Hemodynamics, Impella Education, Patient Management, AMI Cardiogenic Shock, Protected PCI
SmartAssist® Technology Cardiac Output Metrics for Patient Management and Weaning
Dave Weber, PhD, reviews how Impella® SmartAssist® technology determines and tracks trends in cardiac output (CO) and cardiac power output (CPO) and how these metrics can be used to guide a successful Impella® heart pump weaning procedure.
Weber describes the fundamental relationship between arterial pressure, cardiac output, and the patient’s vascular state: CO = Arterial Pressure / Vascular State (VS). He explains that the SmartAssist optical sensor directly measures and tracks arterial pressure and that vascular state can be determined by obtaining an independent measurement of CO from a right heart catheter (RHC). Once the vascular state is known, the arterial pressure changes over time can be used to track cardiac output changes over time.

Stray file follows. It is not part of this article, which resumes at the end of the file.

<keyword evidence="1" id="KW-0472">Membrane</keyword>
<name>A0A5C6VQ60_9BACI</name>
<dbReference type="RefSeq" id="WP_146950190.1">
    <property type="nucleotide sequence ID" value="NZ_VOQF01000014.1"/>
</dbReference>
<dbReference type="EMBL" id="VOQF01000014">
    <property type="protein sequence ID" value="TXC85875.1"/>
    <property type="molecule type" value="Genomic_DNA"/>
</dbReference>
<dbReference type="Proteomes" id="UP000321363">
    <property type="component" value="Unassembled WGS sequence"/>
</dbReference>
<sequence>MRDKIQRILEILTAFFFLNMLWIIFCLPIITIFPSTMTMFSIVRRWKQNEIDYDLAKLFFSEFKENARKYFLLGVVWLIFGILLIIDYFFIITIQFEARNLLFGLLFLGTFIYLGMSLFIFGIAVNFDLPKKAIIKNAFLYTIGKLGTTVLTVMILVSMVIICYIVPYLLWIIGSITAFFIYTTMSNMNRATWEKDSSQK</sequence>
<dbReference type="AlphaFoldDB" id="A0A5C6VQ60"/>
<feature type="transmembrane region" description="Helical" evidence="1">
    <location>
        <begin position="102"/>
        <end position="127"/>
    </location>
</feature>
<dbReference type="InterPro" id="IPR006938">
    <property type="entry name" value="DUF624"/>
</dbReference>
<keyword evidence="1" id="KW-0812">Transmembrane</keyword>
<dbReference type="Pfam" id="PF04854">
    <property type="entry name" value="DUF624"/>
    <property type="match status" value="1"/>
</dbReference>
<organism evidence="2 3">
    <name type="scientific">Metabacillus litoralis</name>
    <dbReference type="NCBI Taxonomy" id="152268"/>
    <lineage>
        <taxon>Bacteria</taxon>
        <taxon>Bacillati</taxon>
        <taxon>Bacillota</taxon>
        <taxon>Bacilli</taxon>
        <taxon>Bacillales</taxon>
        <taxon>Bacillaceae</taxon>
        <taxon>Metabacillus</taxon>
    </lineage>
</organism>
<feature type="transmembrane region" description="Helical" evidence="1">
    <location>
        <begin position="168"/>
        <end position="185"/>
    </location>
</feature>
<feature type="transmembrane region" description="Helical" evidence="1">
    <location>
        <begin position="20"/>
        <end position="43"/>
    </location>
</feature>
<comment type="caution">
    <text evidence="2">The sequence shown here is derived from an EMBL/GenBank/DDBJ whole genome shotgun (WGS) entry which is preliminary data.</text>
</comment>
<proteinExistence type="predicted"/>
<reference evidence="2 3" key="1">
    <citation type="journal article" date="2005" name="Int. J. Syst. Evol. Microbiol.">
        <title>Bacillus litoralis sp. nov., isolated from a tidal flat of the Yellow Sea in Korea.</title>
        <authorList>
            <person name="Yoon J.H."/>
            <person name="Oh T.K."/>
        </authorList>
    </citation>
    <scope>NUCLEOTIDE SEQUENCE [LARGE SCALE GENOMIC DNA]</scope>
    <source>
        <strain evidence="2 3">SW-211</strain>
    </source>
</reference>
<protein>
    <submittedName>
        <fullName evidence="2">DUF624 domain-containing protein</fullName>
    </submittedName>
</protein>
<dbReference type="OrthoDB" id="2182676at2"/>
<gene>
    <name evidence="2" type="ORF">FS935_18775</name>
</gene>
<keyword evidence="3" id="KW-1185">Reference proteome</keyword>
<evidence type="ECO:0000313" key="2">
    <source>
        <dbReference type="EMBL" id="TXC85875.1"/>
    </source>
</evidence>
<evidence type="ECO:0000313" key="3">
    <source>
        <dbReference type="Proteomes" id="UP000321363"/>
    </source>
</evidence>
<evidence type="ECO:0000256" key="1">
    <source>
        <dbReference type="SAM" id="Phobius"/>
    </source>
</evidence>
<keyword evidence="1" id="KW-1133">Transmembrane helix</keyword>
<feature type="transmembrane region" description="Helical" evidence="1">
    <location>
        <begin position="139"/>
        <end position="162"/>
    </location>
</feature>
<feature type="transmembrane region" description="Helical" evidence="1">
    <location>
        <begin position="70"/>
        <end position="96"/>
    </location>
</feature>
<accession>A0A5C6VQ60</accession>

Weber notes that the vascular state calibration needs to be updated periodically (at least every 8 hours) with additional RHC measurements to account for changes in the patient’s vascular state over time. He also notes that vascular state measurements should only be done when the patient has a measurable arterial pulse pressure.
With the ability to track changes in CO over time, changes in CPO can be tracked and native cardiac output can be calculated. Native CO is particularly important when guiding weaning with SmartAssist.
Weber illustrates successful and unsuccessful weaning scenarios using the Trends screen where native cardiac output, Impella flow, and the total cardiac output are displayed. He describes a successful wean in which the Impella flow is gradually decreased while native CO trends up as it takes over for the pump, preserving the total CO to the patient. He contrasts that to an unsuccessful wean in which native CO is flat and does not recover as Impella flow is weaned down, resulting in a decline in total CO.
Weber points to the ability to trend cardiac output metrics as an example of building patient diagnostic information right into the Impella system to facilitate patient management and improve outcomes. “Over time, our objective with SmartAssist,” Weber explains, “is to provide all the key diagnostics needed for Impella patient management without the need for other ancillary diagnostic devices to be implanted in the patient.”